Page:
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Chief Roy “Crazy Horse” Johnson

New Jersey, USA
Death 11 Nov 2004 (aged 79)
New Jersey, USA
Burial Unknown
Memorial ID 28203018 · View Source
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United States Army Veteran

Thank you Cindy~ for sponsoring The Chief's memorial.~†

Remembering a Family Friend:

Chief; veteran, dad, husband, organizer, businessman, lecturer and writer of the Powhatan Renape Nation at the Rankokus American Indian Reservation in Rancocas, New Jersey; passed at age 79, The Chief suffered after fighting from various lengthy illnesses. Yet, he continued to work up until his death. He would attend his kidney dialysis as directed then, afterwards, most times; he would show up back at Indian Reservation to check on the tribe and its operations. During his time as chief, since the early 1970's, he was well known to be an advocate for other social groups of people concerning civil rights and worked with the New Jersey Governor, Christie Whitman. He had a warm gentle smile as he was a kind gentle man. He always had lots of stories to tell... His memories are truly cherished by those he met in business, government and various other community organizations from around the world interacting with other Native American Indian Tribes coming together for annual festivals throughout the United States of America. Roy Crazy Horse served in the United States Army during World War II.

Cause of death: complications from diabetes.

New Jersey personalized licence plates: EAGLE

(bio by: Paul Cofer)


Roy (Roy Johnson) CRAZY HORSE Obituary

Chief Roy Crazy Horse (aka Nemattanew, Roy Johnson, Reds) Chief Roy Crazy Horse departed this life on Thursday, November 11, 2004. He was born on December 7, 1924 in Camden, NJ to the late Charles H. Johnson and Anna Schmidt Johnson. He was the youngest of 8 children. Roy Crazy Horse served as the Executive Administrative Director of the Powhatan Indians of Delaware Valley, NJ as well as the Executive Director of the Coalition of Eastern Native Americans in Washington, D.C. Chief Crazy Horse will be remembered fo his many contributions to the Powhatan Renape Nation, especially his long pursued dream of the Rankokus Reservation. He worked hard to achieve this dream, which was realized in 1974. He will be remembered for his numerous articles and books with his kindness and generosity both inside and outside the Indian Community. He received an honorary Doctate from Thomas Edison State College. He was married to a loving a devoted wife, Idell Mathias on April 11, 1947. Three children, Guy, Gia and Gig, were born from this union. Other surviving family members include sister, Anne (Rhodelle); and brother-in-law, Charles Campbell; sister-in-law, Dr. Lottie Johnson; and cousins, nieces, and nephews. The celebration of Chief Roy Crazy Horse's life will be held on Sunday, November 21, 2004, 2 pm at the Rankokas Indian Reservation in Rancocas, NJ. (609-261-4747) In lieu of flowers, contributions can be made to the Powhatan Renape Nation, PO Box 225, Rancocas, NJ 08073-0225. Arrangements by MATHIS FUNERAL HOME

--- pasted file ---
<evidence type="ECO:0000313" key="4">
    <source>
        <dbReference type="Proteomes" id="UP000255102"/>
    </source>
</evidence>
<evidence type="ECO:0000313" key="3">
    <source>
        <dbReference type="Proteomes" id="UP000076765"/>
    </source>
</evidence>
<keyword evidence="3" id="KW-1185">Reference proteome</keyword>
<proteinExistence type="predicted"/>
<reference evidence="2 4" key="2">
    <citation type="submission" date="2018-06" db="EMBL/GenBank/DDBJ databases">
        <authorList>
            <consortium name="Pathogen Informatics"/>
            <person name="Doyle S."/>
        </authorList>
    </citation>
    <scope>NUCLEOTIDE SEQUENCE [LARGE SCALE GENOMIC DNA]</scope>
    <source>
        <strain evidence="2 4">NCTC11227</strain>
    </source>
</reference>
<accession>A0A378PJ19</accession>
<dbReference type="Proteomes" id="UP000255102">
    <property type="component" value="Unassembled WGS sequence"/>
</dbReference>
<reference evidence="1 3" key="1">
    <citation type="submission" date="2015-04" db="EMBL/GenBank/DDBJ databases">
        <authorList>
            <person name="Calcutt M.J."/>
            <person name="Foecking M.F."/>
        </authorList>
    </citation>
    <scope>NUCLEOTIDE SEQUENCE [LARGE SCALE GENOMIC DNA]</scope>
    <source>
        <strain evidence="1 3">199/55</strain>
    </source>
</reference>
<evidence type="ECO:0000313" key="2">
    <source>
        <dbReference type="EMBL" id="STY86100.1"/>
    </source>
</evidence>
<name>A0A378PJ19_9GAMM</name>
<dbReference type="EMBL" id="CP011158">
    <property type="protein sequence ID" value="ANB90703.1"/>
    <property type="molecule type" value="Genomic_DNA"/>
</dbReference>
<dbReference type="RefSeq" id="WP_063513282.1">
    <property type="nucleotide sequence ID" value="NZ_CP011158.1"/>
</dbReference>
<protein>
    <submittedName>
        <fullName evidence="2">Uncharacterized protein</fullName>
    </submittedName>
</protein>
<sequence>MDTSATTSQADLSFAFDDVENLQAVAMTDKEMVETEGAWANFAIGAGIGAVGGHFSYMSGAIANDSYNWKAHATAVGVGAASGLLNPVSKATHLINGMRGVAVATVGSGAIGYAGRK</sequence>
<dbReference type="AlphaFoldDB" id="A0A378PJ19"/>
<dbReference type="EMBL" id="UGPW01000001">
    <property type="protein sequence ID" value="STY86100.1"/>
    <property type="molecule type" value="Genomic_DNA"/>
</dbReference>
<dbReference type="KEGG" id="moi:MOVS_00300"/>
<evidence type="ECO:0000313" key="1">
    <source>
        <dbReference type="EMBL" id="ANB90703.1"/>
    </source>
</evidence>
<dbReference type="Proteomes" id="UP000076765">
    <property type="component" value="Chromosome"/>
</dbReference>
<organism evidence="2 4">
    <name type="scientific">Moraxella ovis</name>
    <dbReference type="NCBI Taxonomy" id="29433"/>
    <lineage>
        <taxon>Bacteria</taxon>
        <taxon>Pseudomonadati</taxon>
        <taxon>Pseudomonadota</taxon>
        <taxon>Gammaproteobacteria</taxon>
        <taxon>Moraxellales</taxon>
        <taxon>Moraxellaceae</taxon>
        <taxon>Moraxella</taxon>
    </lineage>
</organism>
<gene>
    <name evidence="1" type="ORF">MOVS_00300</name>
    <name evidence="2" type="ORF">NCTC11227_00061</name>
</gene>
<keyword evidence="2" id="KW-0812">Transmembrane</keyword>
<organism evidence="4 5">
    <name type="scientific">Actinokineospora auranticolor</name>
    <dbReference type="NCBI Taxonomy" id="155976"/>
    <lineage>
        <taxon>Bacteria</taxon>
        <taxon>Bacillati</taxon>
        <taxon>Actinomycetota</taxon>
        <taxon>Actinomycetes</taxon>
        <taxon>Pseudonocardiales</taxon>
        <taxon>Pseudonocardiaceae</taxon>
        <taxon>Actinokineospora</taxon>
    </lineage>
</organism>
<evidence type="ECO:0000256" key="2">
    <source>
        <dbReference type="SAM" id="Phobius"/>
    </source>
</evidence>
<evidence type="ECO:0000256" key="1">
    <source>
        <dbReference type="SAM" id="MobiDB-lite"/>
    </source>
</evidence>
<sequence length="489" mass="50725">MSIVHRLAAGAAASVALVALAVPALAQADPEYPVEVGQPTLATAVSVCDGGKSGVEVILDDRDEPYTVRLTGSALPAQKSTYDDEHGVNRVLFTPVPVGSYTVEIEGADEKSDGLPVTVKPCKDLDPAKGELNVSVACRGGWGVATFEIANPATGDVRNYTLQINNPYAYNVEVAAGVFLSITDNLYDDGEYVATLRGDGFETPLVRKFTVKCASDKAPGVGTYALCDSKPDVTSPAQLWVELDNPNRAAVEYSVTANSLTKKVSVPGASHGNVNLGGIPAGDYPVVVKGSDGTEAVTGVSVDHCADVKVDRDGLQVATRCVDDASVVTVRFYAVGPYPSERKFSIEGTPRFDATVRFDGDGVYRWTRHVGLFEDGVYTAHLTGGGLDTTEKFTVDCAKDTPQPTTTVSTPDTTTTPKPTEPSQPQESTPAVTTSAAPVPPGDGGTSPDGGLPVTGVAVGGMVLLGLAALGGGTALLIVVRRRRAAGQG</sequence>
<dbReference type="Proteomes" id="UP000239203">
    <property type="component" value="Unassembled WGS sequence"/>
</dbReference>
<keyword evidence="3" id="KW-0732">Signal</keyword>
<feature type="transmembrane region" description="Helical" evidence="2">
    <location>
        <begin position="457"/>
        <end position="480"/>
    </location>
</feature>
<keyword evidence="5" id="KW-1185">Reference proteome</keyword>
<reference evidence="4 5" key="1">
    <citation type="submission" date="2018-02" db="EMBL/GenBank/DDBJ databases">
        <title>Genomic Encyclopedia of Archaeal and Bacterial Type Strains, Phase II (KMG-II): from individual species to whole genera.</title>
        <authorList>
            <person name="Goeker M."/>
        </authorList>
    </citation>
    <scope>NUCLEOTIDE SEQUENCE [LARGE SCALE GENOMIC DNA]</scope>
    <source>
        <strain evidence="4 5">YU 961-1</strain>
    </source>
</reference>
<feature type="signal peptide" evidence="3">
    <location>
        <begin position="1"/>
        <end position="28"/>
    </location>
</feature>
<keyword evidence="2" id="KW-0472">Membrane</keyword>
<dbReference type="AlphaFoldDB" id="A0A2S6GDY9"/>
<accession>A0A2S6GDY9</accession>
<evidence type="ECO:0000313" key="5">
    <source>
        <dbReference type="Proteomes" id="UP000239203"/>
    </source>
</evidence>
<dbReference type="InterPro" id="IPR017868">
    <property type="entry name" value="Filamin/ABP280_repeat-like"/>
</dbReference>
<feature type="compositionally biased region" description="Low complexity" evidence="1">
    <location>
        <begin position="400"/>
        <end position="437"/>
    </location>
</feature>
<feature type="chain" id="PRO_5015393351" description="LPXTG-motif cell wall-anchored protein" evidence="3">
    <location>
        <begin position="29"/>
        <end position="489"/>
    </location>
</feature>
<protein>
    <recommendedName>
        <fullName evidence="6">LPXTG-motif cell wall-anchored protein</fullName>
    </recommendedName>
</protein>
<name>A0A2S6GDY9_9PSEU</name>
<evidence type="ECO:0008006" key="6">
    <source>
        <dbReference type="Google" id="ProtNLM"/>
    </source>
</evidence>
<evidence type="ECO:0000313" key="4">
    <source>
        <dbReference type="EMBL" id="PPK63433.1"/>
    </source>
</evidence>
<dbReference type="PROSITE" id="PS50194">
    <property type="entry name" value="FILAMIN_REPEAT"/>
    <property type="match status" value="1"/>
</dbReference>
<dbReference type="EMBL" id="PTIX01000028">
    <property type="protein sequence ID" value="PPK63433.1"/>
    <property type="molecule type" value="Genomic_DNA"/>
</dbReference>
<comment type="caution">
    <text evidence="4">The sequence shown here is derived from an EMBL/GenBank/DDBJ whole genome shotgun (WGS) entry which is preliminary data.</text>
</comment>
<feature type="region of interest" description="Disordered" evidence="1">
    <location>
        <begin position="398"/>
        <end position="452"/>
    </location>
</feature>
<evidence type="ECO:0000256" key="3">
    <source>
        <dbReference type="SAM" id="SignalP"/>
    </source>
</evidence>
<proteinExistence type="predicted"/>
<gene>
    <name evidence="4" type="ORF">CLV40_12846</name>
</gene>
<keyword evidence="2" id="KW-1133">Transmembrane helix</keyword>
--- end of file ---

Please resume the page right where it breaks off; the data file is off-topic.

Published in The News Journal on Nov. 18, 2004

Roy Crazy Horse dies at 79.

Native American Burial Grounds
"The Native People of North America are living evidence of a cycle of evidence. That cycle extends as far back as human memory, and even beyond. Our ancestors are the very chain of Being that links us in that cycle from the past to the present, just as our children link us to the future. It is through our Ancestors and our children that we know who we are and where we stand in the world. To destroy the graves of our ancestors is tantamount to stealing our children, for we are One in a continuum of life. If you rip open our hearts, then the least we can ask is that you also provide a way to heal the wound.
As you know, many Native American burial grounds are disturbed, and often destroyed in these modern times, by agriculture, archaeology, road work, building, and other forms of construction. We take very seriously the physical and energetic imbalances caused by such activities, and consider it vital that the dominant society take full responsibility for its actions, and provide a means by which imbalances can be corrected. At the very least, in cases where burial sites have been disturbed, new land should be provided for the reburial of remains, where they can be reconsecrated according to the spiritual ways of our people. This is a small thing to ask, and certainly in keeping with the ideals of religious freedom and human rights upon which American society is supposedly based. Consider this carefully. We ask no more than would any self-respecting people, and no less than our ancestors would expect of us. This is as we see it. Aho." Chief Roy Crazy Horse

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